Meet Bianca Barling-Seden, the Queensland #FemaleFounder of Saltwater People.
Saltwater People is an Indigenous-owned social enterprise delivering strategic design, communications and cross-cultural engagement.
Bianca runs her business with her partner Richard on Kuku Yalanji country in Far North Queensland. Both founders have strong values as to what kinds of social change they want to deliver from their values-led creative agency.
In their own words, they ‘bootstrapped’ their business, but it gave them the right amount of hunger to succeed. Fast-forward to now and they’ve worked with leading government and non-government agencies across the country to provide expertise in remote project delivery, Indigenous storytelling and visual communication that works towards sustainable, intergenerational change with a long-term view of healing our country.
We chatted to Bianca to find out more about Saltwater People and her experience and journey as a Queensland #FemaleFounder.
What inspired you to start your business?
I am a non-Indigenous Australian, but my partner and son are both Aboriginal and Torres Strait Islander and I wanted to build a culturally safe business model where Aboriginal and Torres Strait Islander people are central to our nation's identity and storytelling.
We wanted to see these stories influence non-Indigenous people’s understanding of Country and how it has been cared for by traditional custodians, for more than 65,000 years.
I was really determined to create a remote and flexible business model capable of delivering innovative projects while being sustainable, profitable, and scalable.
What milestones have you reached?
We set and reach milestones for our clients every day, but we’ve run the business very intuitively (probably because we’re creatives and community practitioners who don’t have business backgrounds!). But we’ve had informal financial milestones that we’ve exceeded, such as doubling our revenue for the last three years.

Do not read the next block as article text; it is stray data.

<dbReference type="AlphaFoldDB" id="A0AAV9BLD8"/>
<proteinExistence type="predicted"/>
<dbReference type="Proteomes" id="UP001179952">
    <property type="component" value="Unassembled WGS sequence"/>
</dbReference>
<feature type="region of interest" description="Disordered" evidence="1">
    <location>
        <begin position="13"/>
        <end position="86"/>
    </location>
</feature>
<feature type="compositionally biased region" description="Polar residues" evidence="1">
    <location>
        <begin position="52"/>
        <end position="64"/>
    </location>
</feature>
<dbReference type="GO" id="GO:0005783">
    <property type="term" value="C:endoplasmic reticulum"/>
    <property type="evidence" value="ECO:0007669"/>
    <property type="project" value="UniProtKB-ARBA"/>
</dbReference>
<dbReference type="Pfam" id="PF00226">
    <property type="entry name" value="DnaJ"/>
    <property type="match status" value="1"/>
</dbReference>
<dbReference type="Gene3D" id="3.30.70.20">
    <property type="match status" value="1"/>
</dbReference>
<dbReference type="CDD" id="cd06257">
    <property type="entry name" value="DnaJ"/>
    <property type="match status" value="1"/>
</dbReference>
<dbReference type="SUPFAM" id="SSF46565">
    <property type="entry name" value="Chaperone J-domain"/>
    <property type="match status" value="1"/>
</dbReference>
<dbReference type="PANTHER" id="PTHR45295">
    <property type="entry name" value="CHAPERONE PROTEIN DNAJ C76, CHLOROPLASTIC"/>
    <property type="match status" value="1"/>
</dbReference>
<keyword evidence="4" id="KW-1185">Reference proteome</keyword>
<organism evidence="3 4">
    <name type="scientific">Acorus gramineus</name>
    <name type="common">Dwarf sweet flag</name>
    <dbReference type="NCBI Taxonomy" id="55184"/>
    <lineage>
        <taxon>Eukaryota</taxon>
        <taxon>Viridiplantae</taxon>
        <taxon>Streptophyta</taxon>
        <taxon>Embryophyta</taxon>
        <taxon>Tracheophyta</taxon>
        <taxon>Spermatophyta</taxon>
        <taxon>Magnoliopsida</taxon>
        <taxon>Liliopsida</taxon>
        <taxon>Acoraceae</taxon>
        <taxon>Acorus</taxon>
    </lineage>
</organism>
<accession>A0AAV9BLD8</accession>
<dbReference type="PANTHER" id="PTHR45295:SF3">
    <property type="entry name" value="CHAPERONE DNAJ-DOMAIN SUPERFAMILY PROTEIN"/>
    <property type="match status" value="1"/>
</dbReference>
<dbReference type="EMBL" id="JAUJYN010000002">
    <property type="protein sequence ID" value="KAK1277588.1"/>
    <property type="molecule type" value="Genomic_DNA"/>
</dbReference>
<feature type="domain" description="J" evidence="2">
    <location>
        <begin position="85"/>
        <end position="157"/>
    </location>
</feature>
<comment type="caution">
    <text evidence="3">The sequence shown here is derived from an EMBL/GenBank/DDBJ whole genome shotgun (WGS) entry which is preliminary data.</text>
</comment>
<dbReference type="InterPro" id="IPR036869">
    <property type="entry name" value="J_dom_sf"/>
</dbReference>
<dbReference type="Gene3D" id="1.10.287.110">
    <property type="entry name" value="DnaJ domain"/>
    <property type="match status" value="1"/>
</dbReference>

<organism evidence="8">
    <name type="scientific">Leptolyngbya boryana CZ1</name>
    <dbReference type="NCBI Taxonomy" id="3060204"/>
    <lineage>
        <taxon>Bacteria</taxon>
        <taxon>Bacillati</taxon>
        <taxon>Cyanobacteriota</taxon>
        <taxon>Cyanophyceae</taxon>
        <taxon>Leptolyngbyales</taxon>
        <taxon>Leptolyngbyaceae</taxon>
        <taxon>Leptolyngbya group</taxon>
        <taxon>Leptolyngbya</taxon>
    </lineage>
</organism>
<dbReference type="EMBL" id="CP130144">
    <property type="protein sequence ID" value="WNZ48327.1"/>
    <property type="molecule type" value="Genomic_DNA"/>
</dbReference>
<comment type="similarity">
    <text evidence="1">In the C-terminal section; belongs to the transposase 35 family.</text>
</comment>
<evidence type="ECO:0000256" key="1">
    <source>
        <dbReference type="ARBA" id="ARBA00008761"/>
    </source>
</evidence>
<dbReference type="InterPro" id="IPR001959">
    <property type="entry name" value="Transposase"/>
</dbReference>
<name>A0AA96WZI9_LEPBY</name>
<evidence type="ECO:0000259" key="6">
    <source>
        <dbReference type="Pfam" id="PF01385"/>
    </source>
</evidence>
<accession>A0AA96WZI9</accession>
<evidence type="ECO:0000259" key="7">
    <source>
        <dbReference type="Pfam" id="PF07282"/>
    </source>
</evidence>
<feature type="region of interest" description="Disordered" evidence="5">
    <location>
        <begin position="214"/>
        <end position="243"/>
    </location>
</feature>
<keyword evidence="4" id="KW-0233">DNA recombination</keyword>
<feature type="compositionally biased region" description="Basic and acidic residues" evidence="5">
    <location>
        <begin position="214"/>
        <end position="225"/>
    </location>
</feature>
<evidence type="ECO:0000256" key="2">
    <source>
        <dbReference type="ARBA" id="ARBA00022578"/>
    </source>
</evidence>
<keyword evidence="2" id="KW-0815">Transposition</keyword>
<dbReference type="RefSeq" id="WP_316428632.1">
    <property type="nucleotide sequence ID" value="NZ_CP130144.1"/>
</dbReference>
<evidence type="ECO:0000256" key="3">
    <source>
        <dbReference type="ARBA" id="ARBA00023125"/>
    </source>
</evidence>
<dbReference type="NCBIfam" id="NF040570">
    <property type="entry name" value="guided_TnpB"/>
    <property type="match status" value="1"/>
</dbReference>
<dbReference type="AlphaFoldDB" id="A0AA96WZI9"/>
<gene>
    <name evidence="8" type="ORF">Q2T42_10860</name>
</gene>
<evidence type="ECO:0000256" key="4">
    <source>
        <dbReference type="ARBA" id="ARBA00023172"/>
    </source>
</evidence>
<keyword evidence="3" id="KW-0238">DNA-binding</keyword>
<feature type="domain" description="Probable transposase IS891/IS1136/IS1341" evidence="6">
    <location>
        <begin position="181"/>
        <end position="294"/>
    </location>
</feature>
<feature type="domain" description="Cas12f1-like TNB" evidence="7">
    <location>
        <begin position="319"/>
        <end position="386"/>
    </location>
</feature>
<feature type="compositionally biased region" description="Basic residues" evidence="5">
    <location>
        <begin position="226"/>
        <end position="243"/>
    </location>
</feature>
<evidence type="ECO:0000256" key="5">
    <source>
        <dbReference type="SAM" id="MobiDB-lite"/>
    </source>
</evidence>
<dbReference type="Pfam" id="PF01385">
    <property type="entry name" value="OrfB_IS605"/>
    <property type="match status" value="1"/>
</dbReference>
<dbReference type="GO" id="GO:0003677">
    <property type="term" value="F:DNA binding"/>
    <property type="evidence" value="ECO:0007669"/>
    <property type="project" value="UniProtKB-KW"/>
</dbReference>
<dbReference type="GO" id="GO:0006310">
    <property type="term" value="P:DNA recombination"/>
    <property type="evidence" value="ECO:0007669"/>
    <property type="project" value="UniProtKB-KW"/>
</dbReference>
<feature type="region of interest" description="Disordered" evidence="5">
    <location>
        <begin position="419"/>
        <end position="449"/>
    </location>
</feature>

What business achievements are you most proud of to date?
Creating a flexible, inclusive, and sustainable business is the big one. We started the business in a small shed on our Uncle and Auntie’s block in Far North Queensland. We now have a large studio under our old Queenslander on Kuku Yalanji country. Our next goal is to make this space carbon neutral.
We’ve also received certification as both an Indigenous-led business (Supply Nation) and a genuine social enterprise (Social Traders), which were significant achievements. It validated that we are working ethically, which has always been our key driver.
Have you participated in any Advance Queensland programs, or received any support from Advance Queensland to date?
The most rewarding and pivotal experience was with an all-women mentor panel, including women of colour, through the Mentoring for Growth program. It was some of the best business advice I’ve ever received because they understood our values. The panel were well aligned, generous in sharing their knowledge, critical thinkers and unafraid to give constructive criticism and, most importantly, genuinely wanted to see us succeed.
What’s your advice for other female entrepreneurs and businesses starting out on their entrepreneurship journey?
Unlearn the perfectionism and self-criticism that we learn as girls and young women (I’m still unlearning this). The most significant learning, for me personally, has been to get comfortable about being uncomfortable and understanding the value your services bring.
Choose a partner who supports your ambition and values, and who contributes equally to the home and family. If this isn’t an option, outsource your domestic chores and life admin tasks that take precious time away from your ambitions.
When you can, stop working with people or projects where women aren’t valued or respected as equals. Don’t try and please everyone. Be courageous and leave things better than how you found them. This includes people, their communities and our planet.